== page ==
16 Nov

One in 125 rental properties in the Liverpool area will be illegal in 2018

As the winter months draw in and the temperature starts to drop, keeping one’s home warm is vital. Yet, with the price of gas and electricity rising quicker than a Saturn V rocket and gas, oil and electricity taking on average 4.4% of a typical Brit’s pay packet (and for those Brit’s with the lowest 10% of incomes, that rockets to an eye watering 9.7%), whether you are a tenant or homeowner, keeping your energy costs as low as possible is vital for the household budget and the environment as a whole.

For the last 10 years, every private rental property must have an Energy-Performance-Certificate (EPC) rating.  The property is given an energy rating, very similar to those on washing machines and fridges with the rainbow coloured graph, of between A to G (A being the most efficient and G the worst). New legislation comes in to force next spring (2018) for English and Welsh private landlords making it illegal to let a property that does not meet a certain energy rating. After the 1st of April next year, any new tenant moving into a private rented property or an existing tenant renewing their tenancy must have property with an energy performance rating of E or above on the property’s EPC and the new law will apply for all prevailing tenancies in the spring of 2020. After April 2018, if a landlord lets a property in the ‘F’ and ‘G’ ratings (i.e. those properties with the worst energy ratings) Trading Standards could fine the landlord up to £4,000.

Personally, I have grave apprehensions that many Liverpool landlords may be totally unaware that their Liverpool rental properties could fall below these new legal minimum requirements for energy efficiency benchmarks. Whilst some households may require substantial works to get their Liverpool property from an F/G rating to an E rating or above, my experience is most properties may only need some minor work to lift them from illegal to legal. By planning and acting now, it will mitigate the need to find tradespeople in the spring when every other Liverpool landlord will be panicking and paying top dollar for work to comply.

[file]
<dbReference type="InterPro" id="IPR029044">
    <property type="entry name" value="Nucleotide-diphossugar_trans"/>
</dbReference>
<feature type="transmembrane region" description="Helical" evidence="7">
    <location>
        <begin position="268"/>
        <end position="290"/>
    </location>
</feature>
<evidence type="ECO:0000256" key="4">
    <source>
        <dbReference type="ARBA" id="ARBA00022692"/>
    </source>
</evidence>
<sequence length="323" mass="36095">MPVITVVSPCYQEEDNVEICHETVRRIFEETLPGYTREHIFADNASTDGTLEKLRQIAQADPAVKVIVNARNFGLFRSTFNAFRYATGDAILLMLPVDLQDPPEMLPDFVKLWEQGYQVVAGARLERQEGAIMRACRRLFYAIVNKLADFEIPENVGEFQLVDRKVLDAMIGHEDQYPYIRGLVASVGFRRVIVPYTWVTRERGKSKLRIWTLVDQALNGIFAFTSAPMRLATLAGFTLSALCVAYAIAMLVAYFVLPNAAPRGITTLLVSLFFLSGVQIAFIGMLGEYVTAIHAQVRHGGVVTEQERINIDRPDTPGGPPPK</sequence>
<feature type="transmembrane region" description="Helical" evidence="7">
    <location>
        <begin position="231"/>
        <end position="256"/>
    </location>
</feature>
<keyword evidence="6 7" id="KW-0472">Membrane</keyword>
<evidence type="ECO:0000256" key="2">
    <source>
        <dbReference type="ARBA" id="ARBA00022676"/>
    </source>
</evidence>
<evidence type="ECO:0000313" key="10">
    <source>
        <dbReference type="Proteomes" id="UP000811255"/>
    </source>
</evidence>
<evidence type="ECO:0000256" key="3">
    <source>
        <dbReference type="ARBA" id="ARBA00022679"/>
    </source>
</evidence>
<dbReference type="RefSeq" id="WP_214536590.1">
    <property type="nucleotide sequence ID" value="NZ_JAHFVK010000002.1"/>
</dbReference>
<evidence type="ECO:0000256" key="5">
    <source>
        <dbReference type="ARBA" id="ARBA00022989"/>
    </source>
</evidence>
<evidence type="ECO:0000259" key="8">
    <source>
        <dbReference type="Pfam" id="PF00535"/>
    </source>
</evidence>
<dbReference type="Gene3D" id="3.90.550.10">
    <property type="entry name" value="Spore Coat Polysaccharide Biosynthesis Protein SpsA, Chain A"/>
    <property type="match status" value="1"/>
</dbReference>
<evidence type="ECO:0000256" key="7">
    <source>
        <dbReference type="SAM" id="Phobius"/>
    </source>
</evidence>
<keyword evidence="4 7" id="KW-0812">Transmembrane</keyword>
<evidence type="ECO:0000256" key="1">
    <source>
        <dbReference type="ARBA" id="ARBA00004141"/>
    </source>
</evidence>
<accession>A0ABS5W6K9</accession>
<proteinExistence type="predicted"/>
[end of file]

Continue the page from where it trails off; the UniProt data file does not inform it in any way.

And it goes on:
Whilst there is money and effort involved in upgrading the energy efficiency of rental property, a property that is energy efficient will have greater appeal to tenants and other buy-to-let landlords/investors and this will enable you to obtain higher rents and sale price (when you come to sell your investment).

So, how many properties are there in the area that are F and G rated .. well quite a few in fact. Looking at the whole of the Liverpool City Council area, of the 48,290 privately rented properties, there are ..

1,424 rental properties in the F banding

510 rental properties in the G banding

That means just under one in 25 rental properties in the Liverpool and surrounding area has an Energy Performance Certificate (EPC) rating of F or G. From April next year it will be illegal to rent out those homes rated F and G homes with a new tenancy.

Talking with the Energy Assessors that carry out our EPC’s, they tell me most of a building’s heat is lost through draughty windows/doors or poor insulation in the roof and walls. So why not look at your EPC and see what the assessor suggested to improve the efficiency of your property? I can find the EPC of every rental property in Liverpool, so irrespective of whether you are a client of mine or not, don’t hesitate to contact me via email (or phone) if you need some guidance on finding out the EPC rating or need a trustworthy contractor that can help you out?